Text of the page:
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Protect Your Residential Fence with Proper Limb Trimming

residential fence

Keeping an eye on those tree limbs, and knowing how to properly remove them, will really extend the life of your fence.

You made a large investment in your family’s security and home value when you installed a residential fence, but are you doing everything that you can to protect your investment? It’s always tempting to take on landscaping and maintenance projects on your own or with your son’s help, but unskilled lackadaisical tree limb trimming can be bad news for your residential fence. Here are some ways to ensure that you or your professional contractor is trimming limbs properly.

Timing is Everything

It may seem counterintuitive, but there is a right time to prune and a wrong time to prune. Every tree is has a different “right time,” so do some research on what is in your yard around your residential fence to make sure that you do the job well. For example, in Texas, oak trees should be left alone from February to June to prevent the spread of oak wilt disease. An unknowledgeable homeowner could go in with a chainsaw and put an already stressed tree over the edge, ruining not only their landscaping but also their residential fence.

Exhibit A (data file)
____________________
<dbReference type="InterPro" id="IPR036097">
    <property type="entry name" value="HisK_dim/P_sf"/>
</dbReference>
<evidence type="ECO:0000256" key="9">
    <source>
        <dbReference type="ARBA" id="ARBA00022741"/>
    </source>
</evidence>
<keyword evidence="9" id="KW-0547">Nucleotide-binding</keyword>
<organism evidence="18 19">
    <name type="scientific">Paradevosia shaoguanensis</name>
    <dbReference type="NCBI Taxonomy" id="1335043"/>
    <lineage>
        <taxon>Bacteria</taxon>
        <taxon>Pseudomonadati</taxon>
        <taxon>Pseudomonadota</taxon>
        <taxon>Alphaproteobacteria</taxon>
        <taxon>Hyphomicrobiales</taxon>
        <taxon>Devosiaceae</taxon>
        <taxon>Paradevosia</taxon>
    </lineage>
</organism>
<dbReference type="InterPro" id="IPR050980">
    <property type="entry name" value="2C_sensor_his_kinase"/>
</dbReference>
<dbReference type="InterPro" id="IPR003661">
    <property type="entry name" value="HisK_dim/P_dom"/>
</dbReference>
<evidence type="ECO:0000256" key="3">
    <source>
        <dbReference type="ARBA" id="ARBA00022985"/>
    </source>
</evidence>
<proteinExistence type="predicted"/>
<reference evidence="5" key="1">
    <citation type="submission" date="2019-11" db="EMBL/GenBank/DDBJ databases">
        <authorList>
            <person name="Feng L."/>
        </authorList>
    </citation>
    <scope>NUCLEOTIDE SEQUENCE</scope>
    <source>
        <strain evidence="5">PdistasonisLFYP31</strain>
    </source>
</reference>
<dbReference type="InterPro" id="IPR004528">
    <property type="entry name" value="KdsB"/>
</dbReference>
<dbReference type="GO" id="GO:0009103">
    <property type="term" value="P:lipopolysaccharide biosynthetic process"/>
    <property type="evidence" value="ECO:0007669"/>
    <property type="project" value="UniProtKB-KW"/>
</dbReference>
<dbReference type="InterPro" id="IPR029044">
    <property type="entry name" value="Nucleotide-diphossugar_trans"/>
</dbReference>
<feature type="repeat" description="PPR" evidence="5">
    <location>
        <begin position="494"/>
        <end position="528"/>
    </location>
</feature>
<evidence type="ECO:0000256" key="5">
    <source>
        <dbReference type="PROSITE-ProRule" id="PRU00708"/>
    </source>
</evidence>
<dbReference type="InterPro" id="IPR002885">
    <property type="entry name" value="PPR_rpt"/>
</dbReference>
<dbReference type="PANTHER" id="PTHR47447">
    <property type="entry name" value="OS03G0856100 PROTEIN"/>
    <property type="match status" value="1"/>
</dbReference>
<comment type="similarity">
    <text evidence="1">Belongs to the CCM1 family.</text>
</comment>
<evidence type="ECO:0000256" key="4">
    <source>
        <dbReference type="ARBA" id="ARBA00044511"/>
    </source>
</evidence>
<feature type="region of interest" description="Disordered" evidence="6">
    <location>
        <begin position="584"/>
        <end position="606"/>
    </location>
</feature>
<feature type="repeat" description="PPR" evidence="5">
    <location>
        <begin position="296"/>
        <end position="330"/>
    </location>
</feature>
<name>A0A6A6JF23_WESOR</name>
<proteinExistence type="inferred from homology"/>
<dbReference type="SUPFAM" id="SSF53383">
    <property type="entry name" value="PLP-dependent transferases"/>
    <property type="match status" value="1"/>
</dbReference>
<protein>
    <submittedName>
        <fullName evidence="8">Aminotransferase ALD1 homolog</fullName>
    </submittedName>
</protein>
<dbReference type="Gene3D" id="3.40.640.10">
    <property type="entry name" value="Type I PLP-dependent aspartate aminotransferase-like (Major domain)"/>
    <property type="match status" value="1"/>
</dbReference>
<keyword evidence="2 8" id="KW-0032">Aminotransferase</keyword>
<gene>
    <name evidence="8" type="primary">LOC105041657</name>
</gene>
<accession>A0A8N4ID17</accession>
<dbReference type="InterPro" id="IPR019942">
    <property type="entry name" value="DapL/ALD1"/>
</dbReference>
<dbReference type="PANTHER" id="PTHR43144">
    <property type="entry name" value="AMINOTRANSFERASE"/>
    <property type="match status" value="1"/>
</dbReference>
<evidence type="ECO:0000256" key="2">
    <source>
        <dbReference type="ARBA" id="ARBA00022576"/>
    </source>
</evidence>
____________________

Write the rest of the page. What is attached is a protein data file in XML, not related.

Less is More

Over pruning is another huge problem that can happen when unskilled handymen take a whack at your trees. At any given time, no more than 15-20% of a tree’s total foliage should be removed. Typically, providing the tree hasn’t been left alone for years and years, only 5-10% should be plenty. If you remove too many of the leaves that make up the canopy and provide the tree its energy, you will essentially kill the tree by preventing it from producing enough food to sustain itself. When you kill your tree, it’ll eventually kill your residential fence when it topples.

Careful With Your Cuts

One of the easiest mistakes to make when trimming the trees around your residential fence is to cut branches off too close to the main tree trunk. When you do this, you are removing the collar of the branch. This collar contains special cells designed to help heal wounds from branches that were ripped or cut off. The branch collar cells help prevent disease from entering the trunk and causing structural or deadly damage to the tree itself. By removing the collar, you open a wound that cannot be closed, and open a wound that now is a direct path into the core of the tree for any diseases or pests. The wrong cut can cost you your tree and your residential fence if it falls.

For More Tips on Keeping Your Residential Fence Safe and Your Landscaping Beautiful, Contact Hercules Fence

When you are ready for a residential or commercial fence that will meet the security and aesthetic needs of your family or business, trust the experts at Hercules Fence.  For more information and to learn how we can meet your custom fencing needs, contact Hercules Fence online or give us a call at 800-395-9597. We will ensure your investment serves your family for years to come! For updates and to see projects we’re working on, visit us on Facebook, Twitter, LinkedIn, YouTube, Google+, and Pinterest.

 

This entry was posted on Friday, July 29th, 2016 at 3:57 pm. Both comments and pings are currently closed.

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